6 Replies Latest reply on Jul 3, 2007 9:17 AM by Mark.Gregory

    SQL Injection and <cfqueryparam>

    Level 7
      I was told to look into <cfqueryparam> to assist in fighting sql-injection
      and it makes perfect sense, up until I thought of a different scenario...

      This tag seems great when you are dealing with numbers or text that you can
      restrict the number of characters, but what if you have a textarea that
      allows for a large amount of text to be entered? I.E. a search field for
      records that uses keywords.

      How you stop someone from entering damaging sql into an area that accepts

      Thanks for any education.

      Wally Kolcz
      Founder / Developer

        • 1. Re: SQL Injection and &lt;cfqueryparam&gt;
          Level 7
          Ok, maybe I found an answer from the master Ben Forta. In one of his
          articles he states that primarily numeric inputs are the issue due to them
          not being surrounded by quote marks.

          "If a text value is tampered with you'll end up with tampered text, but that
          text will all be part of the core string (within quotes) passed as a value,
          and will therefore not be executed as separate statements. Numbers, on the
          other hand, are not enclosed within quotes, and so extraneous text can be
          tampered with to create an additional SQL statement."

          Can setting all numeric values requests with a <cfqueryparam> tag help in
          stopping SQL-injection?

          • 2. Re: SQL Injection and &lt;cfqueryparam&gt;
            Stressed_Simon Level 1
            By using cfqueryparam for all your sql you will protect yourself from sql injection attacks entirely and improve the performance of your sql!
            • 3. Re: SQL Injection and &lt;cfqueryparam&gt;

              Can setting all numeric values requests with a <cfqueryparam> tag help in
              stopping SQL-injection?

              Yes, because if you use something like this <cfqueryparam cfsqltype="cf_sql_integer" value="#myvar#"> it will throw an error if the value is anything but an integer. But the best way to learn this and be sure for yourself is to practice some SQL injection with some test scripts and a test database so you can see what using <cfqueryparam> will do for you depending on what datatype you are checking for.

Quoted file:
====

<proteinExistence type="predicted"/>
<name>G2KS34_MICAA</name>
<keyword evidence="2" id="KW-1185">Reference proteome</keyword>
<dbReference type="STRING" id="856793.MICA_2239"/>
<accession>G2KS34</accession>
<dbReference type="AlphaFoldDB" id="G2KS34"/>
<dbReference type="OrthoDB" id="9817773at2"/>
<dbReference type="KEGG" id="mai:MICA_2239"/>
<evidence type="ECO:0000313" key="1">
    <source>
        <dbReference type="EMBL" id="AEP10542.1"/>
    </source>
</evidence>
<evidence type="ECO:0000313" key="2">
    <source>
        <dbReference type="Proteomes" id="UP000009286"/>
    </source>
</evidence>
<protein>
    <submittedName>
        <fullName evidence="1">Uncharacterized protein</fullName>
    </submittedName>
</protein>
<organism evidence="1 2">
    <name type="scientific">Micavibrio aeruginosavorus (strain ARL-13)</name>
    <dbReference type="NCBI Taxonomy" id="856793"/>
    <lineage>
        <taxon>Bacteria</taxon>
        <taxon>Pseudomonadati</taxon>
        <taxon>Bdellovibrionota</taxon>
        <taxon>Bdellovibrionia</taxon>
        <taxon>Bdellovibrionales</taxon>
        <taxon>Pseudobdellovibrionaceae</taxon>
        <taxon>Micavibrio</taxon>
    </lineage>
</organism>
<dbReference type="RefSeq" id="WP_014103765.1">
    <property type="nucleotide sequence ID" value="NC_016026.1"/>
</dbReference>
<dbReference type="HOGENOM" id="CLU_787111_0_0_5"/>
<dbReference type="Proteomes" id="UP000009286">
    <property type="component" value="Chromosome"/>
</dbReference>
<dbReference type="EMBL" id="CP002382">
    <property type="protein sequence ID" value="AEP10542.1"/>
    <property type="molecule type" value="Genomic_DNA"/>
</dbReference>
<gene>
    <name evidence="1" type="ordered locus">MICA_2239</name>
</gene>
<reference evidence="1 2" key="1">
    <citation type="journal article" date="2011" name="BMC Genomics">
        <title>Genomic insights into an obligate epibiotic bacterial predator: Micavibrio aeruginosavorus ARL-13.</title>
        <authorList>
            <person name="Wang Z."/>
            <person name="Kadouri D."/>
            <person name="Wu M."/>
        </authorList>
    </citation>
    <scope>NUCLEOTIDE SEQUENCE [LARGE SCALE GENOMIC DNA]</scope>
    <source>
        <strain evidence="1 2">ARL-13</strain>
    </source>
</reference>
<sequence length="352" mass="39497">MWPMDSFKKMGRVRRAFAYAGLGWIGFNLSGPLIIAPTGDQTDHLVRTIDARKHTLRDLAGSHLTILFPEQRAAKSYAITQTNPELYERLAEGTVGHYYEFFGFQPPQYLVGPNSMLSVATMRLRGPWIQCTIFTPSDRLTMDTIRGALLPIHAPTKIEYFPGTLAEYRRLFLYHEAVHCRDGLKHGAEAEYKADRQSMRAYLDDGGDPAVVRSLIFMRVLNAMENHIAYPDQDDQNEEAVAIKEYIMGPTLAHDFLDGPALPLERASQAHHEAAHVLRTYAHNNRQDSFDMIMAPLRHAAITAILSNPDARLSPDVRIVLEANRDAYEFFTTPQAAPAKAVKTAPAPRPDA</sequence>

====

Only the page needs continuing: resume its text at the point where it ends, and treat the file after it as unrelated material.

• 4. Re: SQL Injection and &lt;cfqueryparam&gt;
                Level 7
                I see that this will work perfectly for numeric values since they are
                outside of quote marks, but what about if you end the string request with
                another "?

                • 5. Re: SQL Injection and &lt;cfqueryparam&gt;
                  Level 7
                  WebDev wrote:
                  It works because <cfqueryparam ....> tells the DBMS that this data is a
                  value NOT SQL. The DBMS will then never process it as SQL. When you
                  write the SQL and Values straight into the code, then the DBMS does not
                  know what is what and assumes it all must be SQL.

                  An Example...

                  <cfquery ....>
                  SELECT aField FROM aTable WHERE aField = '#aValue#'
                  With this code, ColdFusion process the entire body of the <cfquery...>
                  tag into a string and sends that entire string to the DBMS as SQL. The
                  DBMS then processes what it was given. If somebody can modify the
                  aValue variable to change the SQL string - that is what is processed.

                  <cfquery ...>
                  SELECT aField FROM aTable WHERE aField = <cfqueryParam value="#aValue#"...>
                  With this code ColdFusion process the SQL and the queryParam as separate
                  things. It sends the DBMS the SQL with parameters and a list of values
                  to be used in those parameters. The DBMS knows the parameters are not
                  SQL and will not process it as SQL and if the parameter contains SQL it
                  will just be used as a value and not parsed.

                  FYI... That is how <cfqueryparam...> can improve performance. By
                  knowing what parts of the SQL are variables, it can cache the SQL and
                  just use different variables when they are passed to the DBMS.

                  • 6. Re: SQL Injection and &lt;cfqueryparam&gt;
                    Mark.Gregory Level 1
                    If you or your DBAs or Sys Admins are a bit paranoid, you can provide an extra layer of defense by replacing questionable characters like {, [, < etcetera. Kind of cheesy, but effective to a point